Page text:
The Judge Farms reservoir will provide multiple benefits, including water quality improvements for Lake Tohopekaliga.

Pollution Control

As part of the conceptual-level design, WSP investigated options for the size, location and geometry of the reservoir; the available storage volume; the type and location of potential inflow/outflow structures and conveyance components; and the conceptual type, size and potential location of a water treatment facility.

“WSP developed several conceptual facility alternatives and performed an analysis of the reliability of supply for different water level control elevations,” Srivastava said. “This project could prevent thousands of pounds of nitrogen and phosphorus annually from being discharged into Lake Tohopekaliga and the Kissimmee River.”

WSP reviewed regulatory treatment requirements for use of the water stored in the reservoir for supplemental non-potable supply and investigated the potential location and types of intake, which determined that pumped intake would be most reliable.

The firm also assisted TWA to obtain a long-term water use permit for the project from the South Florida Water Management District (SFWMD).

“The WSP team used several analytical methods to provide reasonable assurance to SFWMD that the proposed diversion would not cause unacceptable impacts,” Helms said. “A continuous simulation water budget model was created to study the long-term operation of the entire AWS system, including the diversion of storm water and surface water, and operation of the reservoir between projected minimum and maximum water levels while meeting TWA’s demand needs.”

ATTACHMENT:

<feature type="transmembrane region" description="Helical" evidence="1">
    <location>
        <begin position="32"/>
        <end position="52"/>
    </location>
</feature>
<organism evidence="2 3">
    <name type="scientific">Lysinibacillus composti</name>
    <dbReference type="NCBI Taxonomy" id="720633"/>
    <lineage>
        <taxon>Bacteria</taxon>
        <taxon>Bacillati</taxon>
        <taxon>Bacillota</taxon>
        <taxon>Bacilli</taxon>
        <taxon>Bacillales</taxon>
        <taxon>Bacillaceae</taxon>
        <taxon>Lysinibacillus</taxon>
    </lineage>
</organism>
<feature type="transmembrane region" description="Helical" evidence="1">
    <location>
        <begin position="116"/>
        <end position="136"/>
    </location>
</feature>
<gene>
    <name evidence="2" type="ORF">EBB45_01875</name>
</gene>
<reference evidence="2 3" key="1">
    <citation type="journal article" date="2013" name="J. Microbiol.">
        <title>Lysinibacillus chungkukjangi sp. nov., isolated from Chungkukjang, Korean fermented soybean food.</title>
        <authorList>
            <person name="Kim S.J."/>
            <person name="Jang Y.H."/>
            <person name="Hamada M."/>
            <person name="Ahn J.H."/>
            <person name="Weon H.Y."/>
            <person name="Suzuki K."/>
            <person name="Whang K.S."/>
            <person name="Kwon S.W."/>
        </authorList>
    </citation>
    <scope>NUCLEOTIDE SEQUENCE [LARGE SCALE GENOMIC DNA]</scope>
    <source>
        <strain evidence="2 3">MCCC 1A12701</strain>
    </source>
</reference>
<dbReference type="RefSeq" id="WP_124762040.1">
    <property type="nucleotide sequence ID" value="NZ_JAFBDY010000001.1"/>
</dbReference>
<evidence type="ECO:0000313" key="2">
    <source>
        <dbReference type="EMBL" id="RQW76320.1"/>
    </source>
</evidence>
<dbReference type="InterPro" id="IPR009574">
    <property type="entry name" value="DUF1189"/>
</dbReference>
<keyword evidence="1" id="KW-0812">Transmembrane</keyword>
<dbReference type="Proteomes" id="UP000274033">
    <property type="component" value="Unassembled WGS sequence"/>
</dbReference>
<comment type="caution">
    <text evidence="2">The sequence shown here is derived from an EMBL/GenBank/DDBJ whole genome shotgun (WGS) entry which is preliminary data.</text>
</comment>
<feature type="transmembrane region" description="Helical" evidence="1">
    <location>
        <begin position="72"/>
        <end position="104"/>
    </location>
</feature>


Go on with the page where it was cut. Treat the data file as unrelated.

The new water reservoir will cover 140 acres along the northern shore of Lake Tohopekaliga.

Uncommon Achievement

Hydrologic and hydraulic modeling of the watershed and tributaries—which simulated historical, current and proposed future flow and stage conditions for the Upper Kissimmee system—showed that the proposal will not have significant impacts on water resources, natural systems or existing legal water users.

“Groundwater flow modeling also provided assurances that the proposed operation of the reservoir will not cause unacceptable impacts to wetland systems near the project site,” Srivastava added.

As a result of WSP’s analysis, TWA received a 30-year water use permit (WUP) with a maximum annual allocation of three billion gallons of water per year, or an average of about eight million gallons per day.

“Issuance of water use permits for surface water systems like this are not common in Florida,” Helms said. “This WUP was issued concurrently with the environmental resource permit for the reservoir, which was secured by Osceola County. Significant collaboration was necessary to align the goals, expectations and deadlines of both permits.”

WSP has started work on final design of initial AWS project components—primarily the reservoir intake structure. Completion of reservoir construction is expected within the year, and final design and construction of TWA’s AWS infrastructure—including intakes, water treatment facility and distribution system—will follow in the upcoming years.

“WSP is working diligently to meet the client’s individual needs, and the needs that arise from the other stakeholders as the project progresses,” Srivastava said. “Under Dale’s leadership, WSP successfully navigated complex regulatory requirements to obtain a long term WUP for a project that has significant environmental and economic benefits. The client is pleased with our efforts. At the end of the day, a successful project means a happy client.”